A task-based parallel elliptic solver for numerical relativity with discontinuous Galerkin methods
(2022)

Elliptic partial differential equations are ubiquitous in physics. In numerical relativity---the study of computational solutions to the Einstein field equations of general relativity---elliptic equations govern the initial data that seed every simulation of merging black holes and neutron stars. In the quest to produce detailed numerical simulations of these most cataclysmic astrophysical events in our Universe, numerical relativists resort to the vast computing power offered by current and future supercomputers. To leverage these computational resources, numerical codes for the time evolution of general-relativistic initial value problems are being developed with a renewed focus on parallelization and computational efficiency. Their capability to solve elliptic problems for accurate initial data must keep pace with the increasing detail of the simulations, but elliptic problems are traditionally hard to parallelize effectively.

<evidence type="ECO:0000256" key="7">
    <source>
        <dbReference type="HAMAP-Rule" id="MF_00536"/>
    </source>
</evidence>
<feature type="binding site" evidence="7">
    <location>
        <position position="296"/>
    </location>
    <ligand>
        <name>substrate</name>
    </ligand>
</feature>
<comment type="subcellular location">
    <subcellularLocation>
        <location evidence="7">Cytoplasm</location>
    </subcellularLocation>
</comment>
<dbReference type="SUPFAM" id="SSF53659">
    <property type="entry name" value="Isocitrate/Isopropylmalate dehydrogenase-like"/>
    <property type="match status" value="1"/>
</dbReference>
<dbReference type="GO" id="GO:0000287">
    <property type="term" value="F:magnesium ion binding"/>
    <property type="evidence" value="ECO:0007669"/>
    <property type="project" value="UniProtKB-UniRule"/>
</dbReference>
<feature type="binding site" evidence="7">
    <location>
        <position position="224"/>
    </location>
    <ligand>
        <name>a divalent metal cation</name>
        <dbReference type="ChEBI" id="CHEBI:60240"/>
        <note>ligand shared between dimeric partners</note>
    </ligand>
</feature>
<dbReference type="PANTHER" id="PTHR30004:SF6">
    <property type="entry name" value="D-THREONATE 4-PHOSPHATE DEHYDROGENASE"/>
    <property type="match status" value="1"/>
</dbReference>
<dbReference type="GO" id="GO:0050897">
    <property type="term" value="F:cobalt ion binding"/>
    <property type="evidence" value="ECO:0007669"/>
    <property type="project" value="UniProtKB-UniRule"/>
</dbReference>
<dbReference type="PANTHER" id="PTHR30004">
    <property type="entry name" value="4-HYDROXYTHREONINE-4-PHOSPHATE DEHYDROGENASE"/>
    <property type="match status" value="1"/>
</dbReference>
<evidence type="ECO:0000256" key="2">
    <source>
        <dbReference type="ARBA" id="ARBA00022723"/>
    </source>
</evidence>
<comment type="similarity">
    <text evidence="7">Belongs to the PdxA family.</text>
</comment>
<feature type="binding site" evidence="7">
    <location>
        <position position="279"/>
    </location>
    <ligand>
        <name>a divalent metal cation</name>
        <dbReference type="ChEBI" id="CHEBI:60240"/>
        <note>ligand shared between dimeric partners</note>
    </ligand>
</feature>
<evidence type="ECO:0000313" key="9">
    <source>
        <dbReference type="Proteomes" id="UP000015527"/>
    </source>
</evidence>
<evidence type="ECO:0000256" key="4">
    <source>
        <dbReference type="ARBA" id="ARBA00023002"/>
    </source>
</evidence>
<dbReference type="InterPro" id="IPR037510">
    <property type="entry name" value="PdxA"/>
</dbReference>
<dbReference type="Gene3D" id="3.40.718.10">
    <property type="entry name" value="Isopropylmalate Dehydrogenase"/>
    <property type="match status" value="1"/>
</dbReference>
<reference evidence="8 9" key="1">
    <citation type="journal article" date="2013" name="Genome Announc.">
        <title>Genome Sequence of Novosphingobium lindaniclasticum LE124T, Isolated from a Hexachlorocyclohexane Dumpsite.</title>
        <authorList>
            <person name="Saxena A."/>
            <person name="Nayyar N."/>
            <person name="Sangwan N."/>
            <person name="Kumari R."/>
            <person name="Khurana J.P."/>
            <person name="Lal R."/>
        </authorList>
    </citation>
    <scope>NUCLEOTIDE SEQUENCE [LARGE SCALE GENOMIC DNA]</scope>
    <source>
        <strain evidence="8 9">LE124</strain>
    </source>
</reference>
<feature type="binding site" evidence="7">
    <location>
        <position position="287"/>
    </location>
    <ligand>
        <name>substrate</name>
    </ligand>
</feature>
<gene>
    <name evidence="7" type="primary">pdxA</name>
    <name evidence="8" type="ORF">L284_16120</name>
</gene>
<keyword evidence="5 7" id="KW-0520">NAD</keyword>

In this thesis, I develop new numerical methods to solve elliptic partial differential equations on computing clusters, with a focus on initial data for orbiting black holes and neutron stars. I develop a discontinuous Galerkin scheme for a wide range of elliptic equations, and a stack of task-based parallel algorithms for their iterative solution. The resulting multigrid-Schwarz preconditioned Newton-Krylov elliptic solver proves capable of parallelizing over 200 million degrees of freedom to at least a few thousand cores, and already solves initial data for a black hole binary about ten times faster than the numerical relativity code SpEC. I also demonstrate the applicability of the new elliptic solver across physical disciplines, simulating the thermal noise in thin mirror coatings of interferometric gravitational-wave detectors to unprecedented accuracy. The elliptic solver is implemented in the new open-source SpECTRE numerical relativity code, and set up to support simulations of astrophysical scenarios for the emerging era of gravitational-wave and multimessenger astronomy.